Huawei Webinar Highlights the Importance of Women in Tech

Coursera’s industry findings discussed at a webinar co-hosted by Huawei and Reuters Events revealed that 6% more women are enrolled in tech courses this year than in 2021.

The event highlighted the importance of bridging the digital divide, recognizing that it means helping young people access STEM training and education opportunities.

Information from Coursera revealed that women make up 29% of tech course enrollment in 2022, up from 23% in 2021.

Additionally, the results indicate that women are more likely than men to enroll in courses led by female instructors, 1.7 times more likely to enroll in a resilience course, 1.3 times who are more likely to take human-computer interaction courses and 1.4 times more likely to take. user experience courses.

‘Addressing the Gender Gap: Inspiring Women in ICT’ held on May 12, with executives in attendance saying the number of women in tech and leadership roles has increased, but the industry has yet to see a huge increase in female representation where percentage is concerned. , due to the rapid growth of these jobs.

They also acknowledged that while the industry is implementing many initiatives aimed at being more gender inclusive, the general labor market is ignoring the value and need for equal pay or an equal worker.

Leah Belsky, General Manager of Coursera, moderated the webinar.

“COVID-19 is a huge setback for women. It will take 125 years to close the gender gap,” Belsky said.

“38% of women in tech plan to quit their jobs in the next two years, and 50% will do so by age 35.

“It represents a huge financial and creative loss for businesses, for industry, but also for families and communities.”

Other findings from Coursera revealed that the top five countries in registration are Brazil, China, India, Mexico, and the United States.

Additionally, some of the top courses enrolled by women are computer programming with 8.5 million, data analysis and machine learning, both with 7.4 million.

Founded in 2011 and based in the United States, Women Who Code is a non-profit organization with 290,000 members worldwide.

The organization has set up scholarships to help inspire more women and intends to launch a Spanish Coding Scholarship.

CEO and co-founder Alaina Percival said businesses, industry, and government should continue to create inclusive workplaces and think about how designing workplaces in this way will maximize those. roles of women across the board.

Percival also said it is very important to continue efforts to teach young people the skills they need to succeed as technology continues to evolve, as well as developing processes for women to be included in the technology sector. .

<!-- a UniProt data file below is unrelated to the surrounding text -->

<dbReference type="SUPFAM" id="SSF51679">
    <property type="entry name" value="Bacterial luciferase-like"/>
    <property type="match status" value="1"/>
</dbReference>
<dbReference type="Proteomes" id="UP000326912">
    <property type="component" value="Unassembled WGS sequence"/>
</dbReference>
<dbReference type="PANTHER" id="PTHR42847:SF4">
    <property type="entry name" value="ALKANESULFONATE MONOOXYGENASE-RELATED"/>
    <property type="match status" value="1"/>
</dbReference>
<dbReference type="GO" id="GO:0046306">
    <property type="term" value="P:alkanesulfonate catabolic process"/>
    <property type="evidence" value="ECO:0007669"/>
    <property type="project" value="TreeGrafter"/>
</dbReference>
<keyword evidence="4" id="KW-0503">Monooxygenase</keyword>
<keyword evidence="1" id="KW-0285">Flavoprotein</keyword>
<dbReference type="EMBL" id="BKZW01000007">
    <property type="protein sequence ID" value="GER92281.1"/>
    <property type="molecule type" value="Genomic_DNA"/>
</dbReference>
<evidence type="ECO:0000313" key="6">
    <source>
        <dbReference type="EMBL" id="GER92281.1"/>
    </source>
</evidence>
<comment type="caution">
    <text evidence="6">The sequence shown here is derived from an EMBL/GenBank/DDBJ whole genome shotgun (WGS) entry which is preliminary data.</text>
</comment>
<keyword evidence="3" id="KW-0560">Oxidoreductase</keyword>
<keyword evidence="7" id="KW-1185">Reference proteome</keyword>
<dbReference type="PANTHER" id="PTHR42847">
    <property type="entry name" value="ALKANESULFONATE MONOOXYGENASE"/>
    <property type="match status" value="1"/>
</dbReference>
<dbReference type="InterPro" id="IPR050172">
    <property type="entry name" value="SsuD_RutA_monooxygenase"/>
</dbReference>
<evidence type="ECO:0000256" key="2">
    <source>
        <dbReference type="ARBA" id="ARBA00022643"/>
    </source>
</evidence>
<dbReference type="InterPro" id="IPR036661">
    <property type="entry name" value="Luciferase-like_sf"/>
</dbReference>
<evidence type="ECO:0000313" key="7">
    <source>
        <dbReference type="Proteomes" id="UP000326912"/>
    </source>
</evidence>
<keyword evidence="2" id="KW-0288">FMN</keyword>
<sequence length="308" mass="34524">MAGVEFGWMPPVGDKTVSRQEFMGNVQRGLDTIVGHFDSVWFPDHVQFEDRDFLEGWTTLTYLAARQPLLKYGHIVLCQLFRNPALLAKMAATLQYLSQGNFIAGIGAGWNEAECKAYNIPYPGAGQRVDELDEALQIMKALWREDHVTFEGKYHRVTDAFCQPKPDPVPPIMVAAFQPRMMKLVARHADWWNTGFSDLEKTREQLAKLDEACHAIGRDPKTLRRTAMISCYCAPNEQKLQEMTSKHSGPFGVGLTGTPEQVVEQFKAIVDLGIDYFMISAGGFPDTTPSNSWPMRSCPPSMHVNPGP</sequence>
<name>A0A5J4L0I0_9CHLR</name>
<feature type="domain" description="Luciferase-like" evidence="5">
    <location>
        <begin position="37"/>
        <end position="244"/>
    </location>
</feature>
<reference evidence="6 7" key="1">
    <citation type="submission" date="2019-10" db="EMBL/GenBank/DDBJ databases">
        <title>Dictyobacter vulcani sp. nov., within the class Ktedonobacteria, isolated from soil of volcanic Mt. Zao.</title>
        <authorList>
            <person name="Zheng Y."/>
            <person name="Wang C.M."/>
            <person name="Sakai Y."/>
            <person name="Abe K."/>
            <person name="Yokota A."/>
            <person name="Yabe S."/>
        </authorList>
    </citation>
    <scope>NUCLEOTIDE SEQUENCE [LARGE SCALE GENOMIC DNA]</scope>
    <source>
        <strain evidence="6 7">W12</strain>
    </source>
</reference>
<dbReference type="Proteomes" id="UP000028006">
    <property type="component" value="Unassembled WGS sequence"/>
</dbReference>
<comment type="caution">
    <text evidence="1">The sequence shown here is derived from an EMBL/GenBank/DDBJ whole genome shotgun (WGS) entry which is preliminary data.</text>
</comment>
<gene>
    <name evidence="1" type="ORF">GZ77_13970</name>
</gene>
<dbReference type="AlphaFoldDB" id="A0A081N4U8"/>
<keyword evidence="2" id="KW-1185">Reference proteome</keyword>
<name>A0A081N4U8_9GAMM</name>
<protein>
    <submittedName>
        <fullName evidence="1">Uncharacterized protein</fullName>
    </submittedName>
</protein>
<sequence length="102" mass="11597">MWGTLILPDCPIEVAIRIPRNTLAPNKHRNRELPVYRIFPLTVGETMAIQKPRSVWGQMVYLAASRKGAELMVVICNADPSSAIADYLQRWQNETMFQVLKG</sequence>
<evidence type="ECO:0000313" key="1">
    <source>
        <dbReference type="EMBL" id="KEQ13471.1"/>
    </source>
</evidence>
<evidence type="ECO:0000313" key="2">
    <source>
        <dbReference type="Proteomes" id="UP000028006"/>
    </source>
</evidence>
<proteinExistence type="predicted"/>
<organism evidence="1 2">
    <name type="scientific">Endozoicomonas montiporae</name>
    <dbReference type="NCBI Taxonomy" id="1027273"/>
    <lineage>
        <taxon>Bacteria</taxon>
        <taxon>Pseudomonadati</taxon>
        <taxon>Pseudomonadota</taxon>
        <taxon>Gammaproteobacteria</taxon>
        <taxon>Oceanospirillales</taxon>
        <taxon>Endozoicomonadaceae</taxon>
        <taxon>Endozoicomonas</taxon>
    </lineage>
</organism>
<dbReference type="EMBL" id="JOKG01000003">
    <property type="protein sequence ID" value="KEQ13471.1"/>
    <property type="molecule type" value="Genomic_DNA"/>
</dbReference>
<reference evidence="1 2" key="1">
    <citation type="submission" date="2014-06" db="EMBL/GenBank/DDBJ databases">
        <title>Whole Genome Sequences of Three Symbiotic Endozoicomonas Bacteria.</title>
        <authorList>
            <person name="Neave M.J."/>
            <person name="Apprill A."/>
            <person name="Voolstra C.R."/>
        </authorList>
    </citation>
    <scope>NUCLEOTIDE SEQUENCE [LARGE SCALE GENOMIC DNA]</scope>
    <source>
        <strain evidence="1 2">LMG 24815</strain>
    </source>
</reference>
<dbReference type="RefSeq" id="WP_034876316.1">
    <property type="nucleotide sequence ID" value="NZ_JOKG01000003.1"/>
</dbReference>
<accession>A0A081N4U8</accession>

“One of the main things we’ve learned is that radical transformation is possible and possible for all of us. Integration isn’t by desire, it’s by design,” Percival said.

Huawei’s senior vice president of public affairs, Afke Schaart, stressed the urgency of the issue, citing UNESCO figures showing that 75% of jobs are expected to be STEM-related by 2050.

Companies like Huawei are providing greater opportunities in this area by collaborating with a range of organizations around the world on various projects to provide digital skills training to young people interested in ICT.

Schaart said Huawei has launched several initiatives around the world to nurture young talent in the digital sector, such as Seeds for the Future, ICT Academy and the Global ICT Contest.

“We see ourselves playing an important role in enabling and inspiring more women to join the tech sector, as we are an important digitalisation partner in this region,” she said.

“The good thing is we are focused on initiatives, some of which have been around for a long time.

“We launched the Seeds for the Future program in 2008 and it continues to grow.”

Isabelle Mauro, director of information for the communications and technology industries at the World Economic Forum, said that women are still not represented in “future jobs”, noting that most of the jobs shape our lives the future is in the digital sector. .

Mauro also said women make up only about 14% of the cloud computing workforce, 20% in engineering, and slightly more than that in data and AI.

“We are [are] still very far from reaching the least common place, ”Mauro said.

Mauro added that in the midst of a significant digital change in various sectors, now is the time to give the younger generation digital skills for any job.

“As the world becomes digital, now more than ever, we really need all aspects of the economy, all sectors of government, to come together to really make sure that no one is left behind, especially women and [girls]Mauro added.

Recent findings also show that the global talent shortage is currently at 38%, with the ten most difficult jobs to be filled in the STEM sector.

There is also a shortage of 200 million people worldwide of workers with ICT skills, which means the industry needs talented people who will bring in new ideas that will drive new growth.

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